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Review
, 13 (6 Pt 2), 84S-88S

Identification and Characterization of I1 Imidazoline Receptors: Their Role in Blood Pressure Regulation

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Review

Identification and Characterization of I1 Imidazoline Receptors: Their Role in Blood Pressure Regulation

P Bousquet. Am J Hypertens.

Abstract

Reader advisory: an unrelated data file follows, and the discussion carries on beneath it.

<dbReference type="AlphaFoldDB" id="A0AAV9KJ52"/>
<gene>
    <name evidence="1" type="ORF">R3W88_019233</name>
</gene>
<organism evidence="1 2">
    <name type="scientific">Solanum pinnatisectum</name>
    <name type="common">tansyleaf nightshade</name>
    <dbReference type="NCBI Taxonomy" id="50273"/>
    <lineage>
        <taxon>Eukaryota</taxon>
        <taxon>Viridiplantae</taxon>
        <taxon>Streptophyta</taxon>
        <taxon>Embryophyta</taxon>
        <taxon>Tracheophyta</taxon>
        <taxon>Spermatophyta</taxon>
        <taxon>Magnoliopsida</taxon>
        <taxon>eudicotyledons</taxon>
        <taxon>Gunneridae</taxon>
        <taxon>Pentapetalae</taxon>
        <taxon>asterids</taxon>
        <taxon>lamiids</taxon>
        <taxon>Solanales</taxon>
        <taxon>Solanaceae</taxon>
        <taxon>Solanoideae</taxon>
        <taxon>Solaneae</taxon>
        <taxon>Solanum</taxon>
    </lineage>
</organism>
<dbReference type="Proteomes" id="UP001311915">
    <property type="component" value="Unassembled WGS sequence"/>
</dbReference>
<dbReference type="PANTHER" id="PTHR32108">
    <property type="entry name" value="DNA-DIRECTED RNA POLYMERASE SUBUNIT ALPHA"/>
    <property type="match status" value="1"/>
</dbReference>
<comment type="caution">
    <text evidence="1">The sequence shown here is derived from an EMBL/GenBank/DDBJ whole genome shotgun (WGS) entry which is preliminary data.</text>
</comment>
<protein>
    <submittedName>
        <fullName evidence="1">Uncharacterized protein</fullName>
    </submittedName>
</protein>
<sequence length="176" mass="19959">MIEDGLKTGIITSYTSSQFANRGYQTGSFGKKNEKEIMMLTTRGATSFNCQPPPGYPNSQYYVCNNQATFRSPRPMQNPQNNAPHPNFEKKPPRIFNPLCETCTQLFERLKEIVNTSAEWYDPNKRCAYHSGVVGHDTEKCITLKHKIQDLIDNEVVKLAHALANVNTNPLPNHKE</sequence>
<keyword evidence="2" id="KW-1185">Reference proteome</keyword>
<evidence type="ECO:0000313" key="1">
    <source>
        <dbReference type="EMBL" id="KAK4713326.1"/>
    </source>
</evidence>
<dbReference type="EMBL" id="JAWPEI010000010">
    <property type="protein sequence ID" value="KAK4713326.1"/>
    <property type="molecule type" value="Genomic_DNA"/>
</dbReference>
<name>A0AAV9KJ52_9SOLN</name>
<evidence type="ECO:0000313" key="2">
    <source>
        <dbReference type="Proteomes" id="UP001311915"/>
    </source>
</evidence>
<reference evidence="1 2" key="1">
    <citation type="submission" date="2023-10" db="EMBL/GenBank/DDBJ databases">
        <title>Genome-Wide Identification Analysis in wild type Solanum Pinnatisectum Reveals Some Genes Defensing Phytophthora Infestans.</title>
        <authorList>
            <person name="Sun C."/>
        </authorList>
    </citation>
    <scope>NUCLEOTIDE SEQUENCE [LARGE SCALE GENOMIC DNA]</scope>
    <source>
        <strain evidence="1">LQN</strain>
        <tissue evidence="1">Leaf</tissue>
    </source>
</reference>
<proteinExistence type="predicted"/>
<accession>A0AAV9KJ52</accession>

It has been shown that only imidazolines and related compounds cause a fall in blood pressure when administered at the site of the hypotensive action of clonidine; no phenylethylamine compounds were capable of producing such an effect at this site. Extensive biochemical and pharmacologic studies have confirmed the involvement of imidazoline receptors in the regulation of vasomotor tone and in the mechanism of action of some centrally acting antihypertensive drugs. Imidazoline-specific binding sites (IBS) did not bind catecholamines. Functional studies using selective antagonists have confirmed that the hypotensive effects of clonidine-like drugs are mediated by imidazoline-specific receptors, whereas their sedative action clearly involves alpha2-adrenergic receptors located in the locus coeruleus. Compared with clonidine, second-generation centrally acting antihypertensive drugs such as rilmenidine have been shown to be more selective for imidazoline receptors than for alpha2-adrenergic receptors. This selectivity may explain the reduced incidence of side effects of these drugs at hypotensive doses. Very recently, new imidazoline-like compounds have been synthesized that are highly selective for both subtypes of IBS (I1 and I2). Some of these compounds lowered blood pressure when injected centrally in animals, indicating that an action on imidazoline I1 receptors alone is sufficient to lower blood pressure. With the help of such selective tools, we have also shown that imidazoline receptors and alpha2-adrenoceptors might cooperate to control vasomotor tone, and might jointly be involved in the hypotensive action of centrally acting hybrid drugs (ie, drugs that bind to both types of receptor).

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